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Understanding the exposure triangle


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I shoot on the Nikon D7200. I have a 35mm sigma art and an 85mm 1.8. I have been shooting for many years and have been doing it wrong. I have watched a complete video to learn my camera inside and out. I have changed my ISO to auto. I have my aperture at 2.8 most times but can never decide the f stop. I know that the more people in the image the more stops I move the aperture if they are not in the same plane of focus. How do I decide the f stop? I know that if my subjects are moving I want to go up to 1/500 and so on. If I'm shooting with say 85mm I want to be at least 1/160. I gave it a try today. It is very cloudy out. I have my auto ISO on, f/stop 1/250 to 1/320 not sure why, and 2.8. My white balance is auto. What am I missing?

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You are missing a lot. :)

With Crop Cameras and that Angle of View change, it is WAY more forgiving when it comes to the Wider (or more open) Aperture Settings. You can practically "f/2.8 All the Things." without much thinking. You can't do that on a Full Frame camera and you will need to know your Aperture Values / Reciprocals. There isn't one rule for everything, it's something that you learn as you go. That said, I can give you some guidelines.

Think of your DoF like two invisible walls. One in front of your subject and one behind. The closer you are to your subject and the wider / more open the Aperture, the shallower the Depth of Field, meaning the fuzzy Wall in Front and Behind your subject are closer together. You can really see this in person with a 50mm 1.8 or your 85 1.8. Set your Aperture to 1.8 and photograph something relatively close. Keep in mind that all lenses have a "Minimum Focus Distance" meaning the closer you get, the more the lens will fight you trying to lock on focus until you take a step or two backwards.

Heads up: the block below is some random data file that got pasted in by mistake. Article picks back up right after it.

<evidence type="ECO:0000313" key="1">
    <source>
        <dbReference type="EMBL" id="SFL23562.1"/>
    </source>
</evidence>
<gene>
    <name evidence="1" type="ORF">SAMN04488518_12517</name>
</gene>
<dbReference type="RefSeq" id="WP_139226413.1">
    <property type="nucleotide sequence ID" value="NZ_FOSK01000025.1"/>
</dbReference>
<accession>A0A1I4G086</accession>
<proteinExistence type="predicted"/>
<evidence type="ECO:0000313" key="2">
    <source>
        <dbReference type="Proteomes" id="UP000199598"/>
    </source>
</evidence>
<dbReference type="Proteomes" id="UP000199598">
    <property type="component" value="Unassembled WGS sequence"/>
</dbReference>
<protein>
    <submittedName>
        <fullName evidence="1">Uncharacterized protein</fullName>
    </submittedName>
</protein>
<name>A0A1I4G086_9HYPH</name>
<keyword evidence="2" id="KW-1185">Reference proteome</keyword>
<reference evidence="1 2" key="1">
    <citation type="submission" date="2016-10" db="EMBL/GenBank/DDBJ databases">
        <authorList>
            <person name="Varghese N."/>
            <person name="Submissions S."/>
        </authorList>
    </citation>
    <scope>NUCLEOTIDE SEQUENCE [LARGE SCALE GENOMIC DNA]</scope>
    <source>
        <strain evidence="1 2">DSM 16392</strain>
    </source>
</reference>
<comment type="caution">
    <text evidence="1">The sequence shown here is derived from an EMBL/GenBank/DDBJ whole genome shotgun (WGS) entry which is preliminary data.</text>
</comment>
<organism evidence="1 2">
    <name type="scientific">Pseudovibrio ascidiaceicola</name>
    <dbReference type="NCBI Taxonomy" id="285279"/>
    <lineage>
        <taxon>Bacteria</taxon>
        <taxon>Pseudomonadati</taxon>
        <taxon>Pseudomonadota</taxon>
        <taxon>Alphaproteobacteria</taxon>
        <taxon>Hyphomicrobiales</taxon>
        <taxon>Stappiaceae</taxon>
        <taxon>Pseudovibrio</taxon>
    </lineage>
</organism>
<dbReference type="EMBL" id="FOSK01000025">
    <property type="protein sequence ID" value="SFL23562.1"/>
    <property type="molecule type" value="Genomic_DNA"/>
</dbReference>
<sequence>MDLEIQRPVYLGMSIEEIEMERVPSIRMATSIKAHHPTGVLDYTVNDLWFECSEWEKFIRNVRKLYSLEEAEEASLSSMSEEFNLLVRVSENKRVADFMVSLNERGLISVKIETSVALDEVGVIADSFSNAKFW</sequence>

You are on the right path, with subjects on different focal planes. The higher the number, f/4, f/5.6, f/8, f/11, f/16, f/22, the further the two "Fuzzy Walls" are apart. and the more that's in focus, with limitations. I can say this, f/8 is the "I Don't Care" Aperture setting. This is the Photojournalist's Setting; meaning it gets most of your subjects in focus, even if they are on two different focal planes, or could be a "walk-around" Aperture Setting. I've also seen the phrase, "Switch to f/8 and be there..." or something along those lines. f/8 works really well for landscapes, in addition to f/11. I used to use f/8 all the time, but I now use f/11 on my "Big and Wide" Landscapes. f/16...that's where lenses start to develop something called "Diffraction," meaning the Image Quality starts to decline. This issue is more pronounced at f/22, but it really depends on the lens. I have used f/22 on purpose to get those "Starburst" shots. Here is an example of mine:

While the Tram-Car Sleeps

While it's great that I got the "Starburst" from the lamps while using f/22, if you look closely, the image is a tad bit soft. That's the Diffraction messing with things. Some lenses are better, others are worse when it comes to this sort of thing. It goes back to the "Knowing your Gear" phrase that I kept going on-and-on about. You just can't half-ass it and click the button. I don't give a shit if it's a "...really nice camera." It doesn't work that way, as you are finding out. :D